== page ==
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Old 12-22-2012, 03:06 PM   #1
Registered: Dec 2004
Location: WV, USA
Distribution: Gentoo, Debian
Posts: 186

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Exclamation Gparted -- Error: Can't have a partition outside the disk!

So I installed Windows 7 on this laptop and when I fixed grub and booted back into Fudundu I found to my amazement that one of my partitions had disappeared. Instead there was 80GB of free space exactly where that partition used to be.

(Causing Fudundu to fail to boot until I commented out that entry from fstab)

So I went over to TestDisk's site and managed to kind of restore my partition table... the old /etc/fstab file with the old UUID for that partition works and everything mounts properly.

The only problem is after I wrote the partition table using TestDisk, gparted doesn't show any partitions at all on /dev/sda. Fdisk shows the partitions but also shows some strange W95 Ext'd (LBA).

fdisk -l -u=cylinders

Disk /dev/sda: 250.1 GB, 250059350016 bytes
255 heads, 63 sectors/track, 30401 cylinders
Units = cylinders of 16065 * 512 = 8225280 bytes
Sector size (logical/physical): 512 bytes / 512 bytes
I/O size (minimum/optimal): 512 bytes / 512 bytes
Disk identifier: 0xa8a8a8a8

   Device Boot      Start         End      Blocks   Id  System
/dev/sda1   *           1          13      102400    7  HPFS/NTFS/exFAT
/dev/sda2              13       10444    83783680    7  HPFS/NTFS/exFAT
/dev/sda3           10445       30402   160312635    f  W95 Ext'd (LBA)
/dev/sda5           13055       23528    84130816   83  Linux
/dev/sda6           23529       24573     8393920   82  Linux swap / Solaris
/dev/sda7           27576       28097     4192932   83  Linux
/dev/sda8           28098       30402    18505728   83  Linux
After checking google it turns out what's happening is /dev/sda3 (extended) and /dev/sda8 (Fuduntu) are marked as being physically past the last cylynder on the harddrive.

My problem is I cant seem to figure out how to fix it. There's a solution given here but I'm scratching my head trying to figure out how to get it to work in my case.

Here's sfdisk -d for reference

# partition table of /dev/sda
unit: sectors

/dev/sda1 : start=     2048, size=   204800, Id= 7, bootable
/dev/sda2 : start=   206848, size=167567360, Id= 7
/dev/sda3 : start=167782860, size=320625270, Id= f
/dev/sda4 : start=        0, size=        0, Id= 0
/dev/sda5 : start=209715200, size=168261632, Id=83
/dev/sda6 : start=377977383, size= 16787840, Id=82
/dev/sda7 : start=442992438, size=  8385864, Id=83
/dev/sda8 : start=451381248, size= 37011456, Id=83
And parted /dev/sda print
Error: Can't have a partition outside the disk!                           
Model: ATA WDC WD2500BEKT-6 (scsi)
Disk /dev/sda: 250GB
Sector size (logical/physical): 512B/512B
Partition Table: unknown
Disk Flags:

Last edited by 1veedo; 12-22-2012 at 05:44 PM.
Old 12-22-2012, 05:43 PM   #2
Registered: Dec 2004
Location: WV, USA
Distribution: Gentoo, Debian
Posts: 186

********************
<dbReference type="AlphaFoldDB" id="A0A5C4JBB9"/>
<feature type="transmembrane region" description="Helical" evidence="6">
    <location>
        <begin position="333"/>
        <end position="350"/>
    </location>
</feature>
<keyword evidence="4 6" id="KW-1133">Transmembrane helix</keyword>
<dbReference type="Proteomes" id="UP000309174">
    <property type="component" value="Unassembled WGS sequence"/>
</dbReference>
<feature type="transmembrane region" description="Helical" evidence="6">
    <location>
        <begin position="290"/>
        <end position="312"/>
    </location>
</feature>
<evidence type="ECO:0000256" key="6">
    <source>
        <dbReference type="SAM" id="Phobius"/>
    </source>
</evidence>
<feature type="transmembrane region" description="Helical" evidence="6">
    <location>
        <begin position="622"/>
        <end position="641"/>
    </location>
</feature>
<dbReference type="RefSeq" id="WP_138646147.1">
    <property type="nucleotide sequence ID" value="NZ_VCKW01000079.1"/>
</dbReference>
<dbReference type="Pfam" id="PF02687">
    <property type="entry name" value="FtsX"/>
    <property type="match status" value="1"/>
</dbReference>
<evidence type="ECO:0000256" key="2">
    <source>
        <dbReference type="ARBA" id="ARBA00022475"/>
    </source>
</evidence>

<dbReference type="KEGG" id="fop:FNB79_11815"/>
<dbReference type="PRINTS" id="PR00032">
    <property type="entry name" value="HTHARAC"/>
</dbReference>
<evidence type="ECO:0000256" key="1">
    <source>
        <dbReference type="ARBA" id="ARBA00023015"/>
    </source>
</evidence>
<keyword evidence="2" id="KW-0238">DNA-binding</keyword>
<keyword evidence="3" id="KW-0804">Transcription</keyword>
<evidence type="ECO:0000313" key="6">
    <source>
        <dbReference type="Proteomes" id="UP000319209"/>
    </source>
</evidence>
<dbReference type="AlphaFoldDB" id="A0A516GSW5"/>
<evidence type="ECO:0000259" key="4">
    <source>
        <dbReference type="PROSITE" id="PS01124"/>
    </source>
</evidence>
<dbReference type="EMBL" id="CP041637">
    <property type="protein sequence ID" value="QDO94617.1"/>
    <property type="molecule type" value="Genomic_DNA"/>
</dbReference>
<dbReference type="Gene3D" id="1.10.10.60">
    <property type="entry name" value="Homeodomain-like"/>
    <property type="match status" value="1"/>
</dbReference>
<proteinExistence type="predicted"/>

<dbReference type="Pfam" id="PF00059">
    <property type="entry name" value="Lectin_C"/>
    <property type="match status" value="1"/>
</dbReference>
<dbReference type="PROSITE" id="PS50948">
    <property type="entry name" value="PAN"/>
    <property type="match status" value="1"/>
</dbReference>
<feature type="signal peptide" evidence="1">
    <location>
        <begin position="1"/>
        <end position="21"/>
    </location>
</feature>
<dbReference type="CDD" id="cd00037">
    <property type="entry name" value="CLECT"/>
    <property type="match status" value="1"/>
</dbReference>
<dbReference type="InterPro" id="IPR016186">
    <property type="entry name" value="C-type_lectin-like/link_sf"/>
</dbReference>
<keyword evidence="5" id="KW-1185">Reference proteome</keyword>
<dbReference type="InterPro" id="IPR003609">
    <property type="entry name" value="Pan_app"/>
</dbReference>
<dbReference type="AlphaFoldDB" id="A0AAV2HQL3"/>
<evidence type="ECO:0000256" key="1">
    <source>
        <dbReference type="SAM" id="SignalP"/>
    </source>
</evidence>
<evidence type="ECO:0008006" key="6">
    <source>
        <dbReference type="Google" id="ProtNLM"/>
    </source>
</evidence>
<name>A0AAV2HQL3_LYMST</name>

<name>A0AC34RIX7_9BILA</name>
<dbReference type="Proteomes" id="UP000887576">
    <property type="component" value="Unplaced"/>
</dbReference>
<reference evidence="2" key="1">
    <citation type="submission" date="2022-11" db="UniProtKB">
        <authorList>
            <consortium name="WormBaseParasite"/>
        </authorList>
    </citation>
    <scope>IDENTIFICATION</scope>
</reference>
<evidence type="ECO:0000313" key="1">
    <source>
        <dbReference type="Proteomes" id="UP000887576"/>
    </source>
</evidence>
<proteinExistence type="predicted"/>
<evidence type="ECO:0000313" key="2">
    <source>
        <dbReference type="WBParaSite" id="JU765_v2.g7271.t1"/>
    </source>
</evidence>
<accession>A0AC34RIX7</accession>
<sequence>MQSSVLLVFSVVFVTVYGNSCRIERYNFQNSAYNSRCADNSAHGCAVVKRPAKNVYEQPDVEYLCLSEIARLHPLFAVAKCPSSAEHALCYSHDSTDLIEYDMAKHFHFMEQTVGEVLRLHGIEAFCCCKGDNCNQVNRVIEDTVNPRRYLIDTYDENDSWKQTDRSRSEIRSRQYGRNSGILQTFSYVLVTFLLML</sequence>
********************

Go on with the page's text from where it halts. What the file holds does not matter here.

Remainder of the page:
Original Poster
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Ok so while it looked like both the extended partition and one of the logical partitions went past the disk, looking at just the sector numbers, it looked more like /dev/sda8 was inside the harddrive with only the extended partition being off.

So what I did is subtract the last sector number of the last logical partition (sda8) from the beginning of the extended partition, added 1, and ran this command (from here):

echo "209715156,278677548,f" | sudo sfdisk -f -uS /dev/sda -N3 -O
The reason I added 1 to the second number is because after the first try (209715156,278677547) the extended partition stopped one sector short of the last logical partition.

So the way this command works is the first number is the beginning of the partition and the second number is how large the partition is (which includes the first sector) so that N1 + N2 - 1 = the final sector of the partition. If you have another partition after your extended partition I imagine you'd put it one sector before the beginning of that one.

The other parameter is the -N which is what partition you're working on. -N3 being /dev/sda3, -N4 being /dev/sda4 etc.

The output file is some kind of backup that you should put someplace other than the harddrive you're working on (although I'm not sure how to use it if the command fails).

After running the command gparted looks exactly like it did before I ran testdisk except I actually have my lost partition instead of unallocated space.

This seems kind of like a bug with testdisk, being that testdisk is what wrote the extended partition there (although it also recovered the partition that Windows decided to delete).

Last edited by 1veedo; 12-22-2012 at 06:06 PM.
Old 12-23-2012, 02:41 AM   #3
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Although you've solved the problem,I would consider backing up my files & reinstalling.
Fdisk shows the partitions but also shows some strange W95 Ext'd (LBA).
It's just the extended partition

Are all of your partitions back, because there' free space between 10445 & 13055
/dev/sda3 10445 30402 160312635 f W95 Ext'd (LBA)
/dev/sda5 13055 23528 84130816 83 Linux


data recovery, fdisk, gparted, partition recovery

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